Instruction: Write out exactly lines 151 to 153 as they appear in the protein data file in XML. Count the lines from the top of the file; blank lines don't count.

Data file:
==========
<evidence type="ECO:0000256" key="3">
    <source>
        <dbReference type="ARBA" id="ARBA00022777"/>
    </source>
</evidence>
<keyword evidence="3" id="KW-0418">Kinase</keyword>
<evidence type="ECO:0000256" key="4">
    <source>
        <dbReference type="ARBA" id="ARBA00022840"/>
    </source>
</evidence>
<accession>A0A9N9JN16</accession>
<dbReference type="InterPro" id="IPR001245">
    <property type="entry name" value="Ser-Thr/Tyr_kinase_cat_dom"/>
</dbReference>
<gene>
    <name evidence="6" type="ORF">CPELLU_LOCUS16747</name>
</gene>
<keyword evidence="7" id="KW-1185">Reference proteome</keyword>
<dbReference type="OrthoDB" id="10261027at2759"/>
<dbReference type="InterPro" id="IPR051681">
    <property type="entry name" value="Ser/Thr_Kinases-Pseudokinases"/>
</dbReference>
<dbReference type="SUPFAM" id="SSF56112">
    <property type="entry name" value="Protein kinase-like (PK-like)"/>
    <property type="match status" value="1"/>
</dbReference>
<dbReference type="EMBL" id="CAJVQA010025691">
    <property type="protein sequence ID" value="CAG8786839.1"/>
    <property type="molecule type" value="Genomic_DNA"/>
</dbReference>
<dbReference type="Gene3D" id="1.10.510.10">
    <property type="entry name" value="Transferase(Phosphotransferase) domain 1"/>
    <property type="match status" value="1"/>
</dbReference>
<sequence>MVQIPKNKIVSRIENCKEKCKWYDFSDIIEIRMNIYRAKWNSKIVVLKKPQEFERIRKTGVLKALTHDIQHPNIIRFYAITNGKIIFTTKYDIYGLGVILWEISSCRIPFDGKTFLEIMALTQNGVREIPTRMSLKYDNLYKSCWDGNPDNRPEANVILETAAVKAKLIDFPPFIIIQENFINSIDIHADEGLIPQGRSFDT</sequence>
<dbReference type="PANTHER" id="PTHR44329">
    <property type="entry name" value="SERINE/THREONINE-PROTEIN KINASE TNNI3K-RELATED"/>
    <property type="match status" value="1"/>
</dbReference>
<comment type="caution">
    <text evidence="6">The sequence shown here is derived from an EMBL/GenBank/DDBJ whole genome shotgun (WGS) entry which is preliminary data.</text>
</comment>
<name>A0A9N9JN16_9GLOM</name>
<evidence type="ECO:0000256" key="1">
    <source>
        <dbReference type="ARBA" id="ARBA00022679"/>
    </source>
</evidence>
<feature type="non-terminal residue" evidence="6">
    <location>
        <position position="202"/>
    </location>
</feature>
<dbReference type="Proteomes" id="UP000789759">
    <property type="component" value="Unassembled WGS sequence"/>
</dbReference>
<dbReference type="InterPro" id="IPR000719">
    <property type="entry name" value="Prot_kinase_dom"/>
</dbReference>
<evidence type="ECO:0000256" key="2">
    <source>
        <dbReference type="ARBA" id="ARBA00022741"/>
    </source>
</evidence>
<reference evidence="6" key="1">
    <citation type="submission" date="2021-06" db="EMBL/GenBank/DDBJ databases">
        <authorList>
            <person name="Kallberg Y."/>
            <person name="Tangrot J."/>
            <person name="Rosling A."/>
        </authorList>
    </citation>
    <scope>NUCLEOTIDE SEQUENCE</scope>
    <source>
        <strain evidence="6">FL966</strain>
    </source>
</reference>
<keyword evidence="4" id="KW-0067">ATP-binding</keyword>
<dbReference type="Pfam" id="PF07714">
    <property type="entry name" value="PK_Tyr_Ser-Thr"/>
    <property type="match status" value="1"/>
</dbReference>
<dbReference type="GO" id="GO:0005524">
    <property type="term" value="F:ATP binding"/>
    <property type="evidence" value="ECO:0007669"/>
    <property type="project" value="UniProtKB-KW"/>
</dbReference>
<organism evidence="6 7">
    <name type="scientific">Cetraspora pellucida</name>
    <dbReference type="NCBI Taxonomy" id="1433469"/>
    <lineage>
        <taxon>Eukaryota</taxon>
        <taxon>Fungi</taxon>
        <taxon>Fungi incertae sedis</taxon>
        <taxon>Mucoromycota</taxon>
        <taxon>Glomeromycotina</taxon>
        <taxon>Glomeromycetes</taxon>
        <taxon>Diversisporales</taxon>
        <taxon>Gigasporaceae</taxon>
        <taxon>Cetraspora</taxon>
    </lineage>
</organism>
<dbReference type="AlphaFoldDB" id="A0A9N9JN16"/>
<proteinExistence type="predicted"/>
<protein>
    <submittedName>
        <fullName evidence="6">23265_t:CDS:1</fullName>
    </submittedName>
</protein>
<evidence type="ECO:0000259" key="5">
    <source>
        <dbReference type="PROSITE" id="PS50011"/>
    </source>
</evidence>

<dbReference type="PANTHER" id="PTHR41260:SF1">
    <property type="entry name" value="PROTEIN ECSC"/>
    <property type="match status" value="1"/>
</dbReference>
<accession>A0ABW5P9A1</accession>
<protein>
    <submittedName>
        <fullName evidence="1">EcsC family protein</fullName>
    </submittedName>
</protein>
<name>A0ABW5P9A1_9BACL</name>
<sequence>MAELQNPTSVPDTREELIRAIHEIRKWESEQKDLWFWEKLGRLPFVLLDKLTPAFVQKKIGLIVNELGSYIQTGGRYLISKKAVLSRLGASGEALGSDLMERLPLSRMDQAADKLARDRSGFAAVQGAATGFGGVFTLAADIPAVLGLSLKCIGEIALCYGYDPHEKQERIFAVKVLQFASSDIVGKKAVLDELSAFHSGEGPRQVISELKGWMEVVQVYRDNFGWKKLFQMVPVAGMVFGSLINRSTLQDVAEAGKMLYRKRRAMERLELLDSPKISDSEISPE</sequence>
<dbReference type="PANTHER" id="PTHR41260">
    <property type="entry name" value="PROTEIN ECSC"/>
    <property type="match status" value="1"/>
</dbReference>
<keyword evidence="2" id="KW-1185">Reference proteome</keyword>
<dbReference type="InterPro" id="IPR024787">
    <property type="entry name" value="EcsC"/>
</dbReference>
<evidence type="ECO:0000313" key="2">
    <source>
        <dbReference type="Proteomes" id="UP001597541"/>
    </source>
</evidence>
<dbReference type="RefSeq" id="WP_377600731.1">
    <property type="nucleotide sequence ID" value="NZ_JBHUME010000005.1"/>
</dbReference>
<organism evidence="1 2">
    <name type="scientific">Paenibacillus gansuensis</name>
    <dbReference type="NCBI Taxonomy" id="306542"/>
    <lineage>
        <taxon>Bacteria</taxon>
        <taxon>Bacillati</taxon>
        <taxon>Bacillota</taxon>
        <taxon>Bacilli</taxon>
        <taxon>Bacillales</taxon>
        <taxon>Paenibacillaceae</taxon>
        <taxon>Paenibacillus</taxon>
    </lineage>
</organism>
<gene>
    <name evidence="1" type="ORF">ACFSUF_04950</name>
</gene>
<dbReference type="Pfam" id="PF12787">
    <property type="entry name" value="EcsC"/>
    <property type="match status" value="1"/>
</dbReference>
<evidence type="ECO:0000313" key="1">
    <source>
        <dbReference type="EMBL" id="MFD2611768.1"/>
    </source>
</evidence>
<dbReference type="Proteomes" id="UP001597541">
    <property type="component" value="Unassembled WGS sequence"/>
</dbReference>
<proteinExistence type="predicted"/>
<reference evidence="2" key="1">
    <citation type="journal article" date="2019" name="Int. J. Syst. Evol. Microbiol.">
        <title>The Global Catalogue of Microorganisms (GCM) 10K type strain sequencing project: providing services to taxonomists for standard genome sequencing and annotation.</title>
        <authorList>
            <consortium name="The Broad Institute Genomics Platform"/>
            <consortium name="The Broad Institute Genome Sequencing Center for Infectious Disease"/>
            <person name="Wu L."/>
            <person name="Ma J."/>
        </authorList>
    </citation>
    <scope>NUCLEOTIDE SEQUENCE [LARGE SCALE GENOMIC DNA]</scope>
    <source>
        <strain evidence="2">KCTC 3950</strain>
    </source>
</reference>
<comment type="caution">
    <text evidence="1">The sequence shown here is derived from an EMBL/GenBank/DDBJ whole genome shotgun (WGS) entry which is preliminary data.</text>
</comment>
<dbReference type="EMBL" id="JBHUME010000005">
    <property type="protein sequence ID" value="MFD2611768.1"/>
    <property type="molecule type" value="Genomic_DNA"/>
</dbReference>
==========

        <taxon>Bacilli</taxon>
        <taxon>Bacillales</taxon>
        <taxon>Paenibacillaceae</taxon>